Smartly dressed man performing near the Washington Arch

~Washington Square Park: Greenwich Village, NY~

As the visual and cultural epicenter of Greenwich Village, Washington Square Park presides on nearly 10 acres of green space on the southern third of Manhattan in New York City.  The space is dominated by the Washington Arch built to celebrate the 100 year anniversary of George Washington’s inauguration.  The western side of the park boasts an array of gaming tables used primarily for chess and an impressive fountain that can be found at the center of the park.

            On my latest trip to New York, I ventured into the park to listen to some of the street musicians that are regularly found performing around lunchtime and early into the afternoon.  I found a prime location on a bench facing the fountain in view of a smartly dressed man playing Beethoven’s Piano Sonata no. 14 (aka "Quasi una fantasia" or Moonlight Sonata) on a baby grand piano.

            I had only been in the city for a few hours and I couldn’t help but laugh at the fact that I was now drowning in culture.  As content as I was to sit there and enjoy the excellent musicianship, I noticed the young women sitting across from me having a rather animated conversation with someone that was undoubtedly her significant other.  From what I could decipher from my limited perspective they had planned on meeting in the park to discuss the future of their relationship.  The guy had ultimately decided that it was not worth his time and I watched as she became increasingly vulnerable as she pleaded with him to not give up on their relationship.  She eventually closed her phone and dejectedly placed it in her lap as the tears began to flood down her cheeks.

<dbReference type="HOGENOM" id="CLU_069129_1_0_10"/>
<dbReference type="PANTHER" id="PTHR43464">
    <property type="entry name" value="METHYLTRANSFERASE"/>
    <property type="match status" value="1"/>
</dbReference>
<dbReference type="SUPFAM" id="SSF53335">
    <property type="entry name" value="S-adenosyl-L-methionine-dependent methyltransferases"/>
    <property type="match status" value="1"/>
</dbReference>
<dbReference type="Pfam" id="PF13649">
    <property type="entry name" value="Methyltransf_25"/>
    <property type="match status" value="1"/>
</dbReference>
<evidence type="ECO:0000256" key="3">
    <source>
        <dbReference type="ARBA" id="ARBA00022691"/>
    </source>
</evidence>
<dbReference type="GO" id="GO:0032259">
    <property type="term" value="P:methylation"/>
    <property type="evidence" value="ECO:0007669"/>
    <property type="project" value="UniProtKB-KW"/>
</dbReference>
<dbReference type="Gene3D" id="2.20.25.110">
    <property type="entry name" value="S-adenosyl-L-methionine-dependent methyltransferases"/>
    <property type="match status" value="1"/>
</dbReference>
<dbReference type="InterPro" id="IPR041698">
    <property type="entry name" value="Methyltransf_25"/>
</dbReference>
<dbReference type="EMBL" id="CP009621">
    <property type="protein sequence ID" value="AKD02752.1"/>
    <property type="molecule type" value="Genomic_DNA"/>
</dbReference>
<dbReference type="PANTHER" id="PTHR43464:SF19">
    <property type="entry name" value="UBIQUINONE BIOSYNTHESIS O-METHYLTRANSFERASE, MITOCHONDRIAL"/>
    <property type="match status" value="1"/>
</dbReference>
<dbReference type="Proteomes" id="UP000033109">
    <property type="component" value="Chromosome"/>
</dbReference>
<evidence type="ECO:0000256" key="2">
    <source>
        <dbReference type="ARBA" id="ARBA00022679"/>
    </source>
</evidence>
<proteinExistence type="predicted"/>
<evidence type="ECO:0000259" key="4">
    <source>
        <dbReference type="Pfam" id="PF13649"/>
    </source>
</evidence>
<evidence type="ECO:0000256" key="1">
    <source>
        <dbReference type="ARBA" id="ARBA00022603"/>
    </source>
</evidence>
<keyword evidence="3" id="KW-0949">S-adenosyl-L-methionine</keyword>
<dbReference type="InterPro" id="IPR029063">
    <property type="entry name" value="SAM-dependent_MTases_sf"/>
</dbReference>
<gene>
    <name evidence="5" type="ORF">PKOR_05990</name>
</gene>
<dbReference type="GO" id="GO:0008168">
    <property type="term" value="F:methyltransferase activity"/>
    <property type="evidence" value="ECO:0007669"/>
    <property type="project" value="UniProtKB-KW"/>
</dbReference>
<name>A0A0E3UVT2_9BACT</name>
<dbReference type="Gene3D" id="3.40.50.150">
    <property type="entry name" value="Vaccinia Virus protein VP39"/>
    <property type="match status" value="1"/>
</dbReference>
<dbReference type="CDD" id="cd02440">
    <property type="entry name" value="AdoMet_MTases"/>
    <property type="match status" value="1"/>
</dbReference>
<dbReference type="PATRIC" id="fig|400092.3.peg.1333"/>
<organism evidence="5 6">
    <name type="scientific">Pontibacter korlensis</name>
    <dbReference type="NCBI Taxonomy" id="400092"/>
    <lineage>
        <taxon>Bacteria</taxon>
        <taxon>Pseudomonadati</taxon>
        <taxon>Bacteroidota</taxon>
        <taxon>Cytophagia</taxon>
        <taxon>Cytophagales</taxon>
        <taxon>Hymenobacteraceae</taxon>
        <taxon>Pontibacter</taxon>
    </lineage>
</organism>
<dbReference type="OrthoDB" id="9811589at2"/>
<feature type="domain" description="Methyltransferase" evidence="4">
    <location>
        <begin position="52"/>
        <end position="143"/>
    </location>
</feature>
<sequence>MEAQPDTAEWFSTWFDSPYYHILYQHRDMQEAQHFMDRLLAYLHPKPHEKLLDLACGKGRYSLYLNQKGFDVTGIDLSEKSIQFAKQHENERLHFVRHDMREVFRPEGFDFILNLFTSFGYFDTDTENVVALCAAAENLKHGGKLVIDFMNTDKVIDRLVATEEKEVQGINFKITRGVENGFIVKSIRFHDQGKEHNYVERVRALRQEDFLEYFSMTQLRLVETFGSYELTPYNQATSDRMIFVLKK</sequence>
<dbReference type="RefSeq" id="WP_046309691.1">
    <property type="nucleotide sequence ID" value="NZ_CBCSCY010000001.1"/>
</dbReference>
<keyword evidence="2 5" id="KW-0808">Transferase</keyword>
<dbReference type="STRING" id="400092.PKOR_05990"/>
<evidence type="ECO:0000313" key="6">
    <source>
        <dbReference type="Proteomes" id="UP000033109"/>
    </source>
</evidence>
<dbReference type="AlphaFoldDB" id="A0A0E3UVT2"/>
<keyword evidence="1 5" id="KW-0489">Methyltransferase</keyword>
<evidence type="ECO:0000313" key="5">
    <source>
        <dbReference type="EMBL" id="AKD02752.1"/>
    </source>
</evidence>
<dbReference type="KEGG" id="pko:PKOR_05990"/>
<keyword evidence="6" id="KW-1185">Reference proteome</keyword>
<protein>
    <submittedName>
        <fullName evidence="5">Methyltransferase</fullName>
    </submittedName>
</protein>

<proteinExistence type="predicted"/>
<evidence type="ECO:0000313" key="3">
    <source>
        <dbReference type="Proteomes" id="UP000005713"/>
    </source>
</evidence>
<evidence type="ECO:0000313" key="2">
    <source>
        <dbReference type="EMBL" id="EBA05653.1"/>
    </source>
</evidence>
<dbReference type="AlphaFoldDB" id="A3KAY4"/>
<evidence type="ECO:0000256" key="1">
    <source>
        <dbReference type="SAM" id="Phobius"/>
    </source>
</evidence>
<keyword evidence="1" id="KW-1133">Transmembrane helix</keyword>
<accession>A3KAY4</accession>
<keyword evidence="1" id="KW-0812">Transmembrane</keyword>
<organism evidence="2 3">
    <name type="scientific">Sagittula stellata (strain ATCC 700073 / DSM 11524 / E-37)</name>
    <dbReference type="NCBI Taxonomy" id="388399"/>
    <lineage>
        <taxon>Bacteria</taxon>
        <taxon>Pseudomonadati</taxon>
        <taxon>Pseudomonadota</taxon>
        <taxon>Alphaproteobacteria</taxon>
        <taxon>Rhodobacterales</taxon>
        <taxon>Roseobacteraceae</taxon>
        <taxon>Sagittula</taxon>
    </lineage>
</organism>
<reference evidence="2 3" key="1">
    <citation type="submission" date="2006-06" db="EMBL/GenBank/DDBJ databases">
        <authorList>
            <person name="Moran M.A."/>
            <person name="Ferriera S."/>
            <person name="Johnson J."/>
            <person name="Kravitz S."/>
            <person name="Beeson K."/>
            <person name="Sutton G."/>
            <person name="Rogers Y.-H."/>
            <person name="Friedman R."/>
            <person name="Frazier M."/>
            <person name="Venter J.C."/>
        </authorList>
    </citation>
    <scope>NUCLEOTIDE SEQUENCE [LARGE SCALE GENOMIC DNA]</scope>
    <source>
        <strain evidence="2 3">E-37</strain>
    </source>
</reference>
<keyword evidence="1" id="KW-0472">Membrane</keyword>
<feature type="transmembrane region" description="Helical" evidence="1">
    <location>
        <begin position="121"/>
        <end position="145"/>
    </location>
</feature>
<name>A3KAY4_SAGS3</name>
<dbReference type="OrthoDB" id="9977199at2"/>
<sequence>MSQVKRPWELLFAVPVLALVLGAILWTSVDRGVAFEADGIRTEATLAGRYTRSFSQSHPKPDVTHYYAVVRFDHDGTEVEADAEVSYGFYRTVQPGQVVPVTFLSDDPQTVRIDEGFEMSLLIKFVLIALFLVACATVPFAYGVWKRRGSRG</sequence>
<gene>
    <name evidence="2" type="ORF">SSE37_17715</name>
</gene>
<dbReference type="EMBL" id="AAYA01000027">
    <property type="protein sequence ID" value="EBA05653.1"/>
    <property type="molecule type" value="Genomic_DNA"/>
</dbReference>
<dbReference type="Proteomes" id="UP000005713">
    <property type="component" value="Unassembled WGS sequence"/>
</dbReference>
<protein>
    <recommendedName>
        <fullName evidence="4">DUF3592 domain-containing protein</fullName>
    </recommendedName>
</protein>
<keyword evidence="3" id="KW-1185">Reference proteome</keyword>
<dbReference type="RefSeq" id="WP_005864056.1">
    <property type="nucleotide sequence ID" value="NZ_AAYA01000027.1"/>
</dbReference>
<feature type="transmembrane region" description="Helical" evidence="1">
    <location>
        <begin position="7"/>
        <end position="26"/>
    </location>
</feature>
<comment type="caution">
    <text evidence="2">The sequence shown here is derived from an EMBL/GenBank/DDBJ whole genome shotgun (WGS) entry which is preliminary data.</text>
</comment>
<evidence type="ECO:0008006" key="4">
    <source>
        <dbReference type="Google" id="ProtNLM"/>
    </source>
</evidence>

This went on for several minutes until an older gentleman that had been sitting near me walked over to the young woman and gave her his handkerchief.  He bent over and whispered into her ear for nearly a minute at which point he stepped back and watched as she gathered herself and wiped the remaining tears from her face. The young woman thanked the man and stood next to him as they both watched the piano player finish his piece almost on cue as if a higher power were truly conducting the affairs of man.  The older gentleman shook her hand and smiled as she walked away and left the park.

I wonder what he whispered in her ear.  What words of wisdom did he have for the brokenhearted?  Why did her lover not fight for her; why had he given up when she clearly cared so deeply?  I suppose the question is always more revelatory than the answer.  In a city so famously callous and impersonal, I had witnessed something so deeply personal and intimate.  I knew it was going to be a great week if only because hope is the most infectious of sentiments.  Alexander Pope says it best in his Essay on Man,

“Hope springs eternal in the human breast;
Man never Is, but always To be blest:
The soul, uneasy and confin'd from home,
Rests and expatiates in a life to come.”

Locals playing chess

 One of Feist's most poignant ballads that closely mirrors the vignette I witnessed in the park.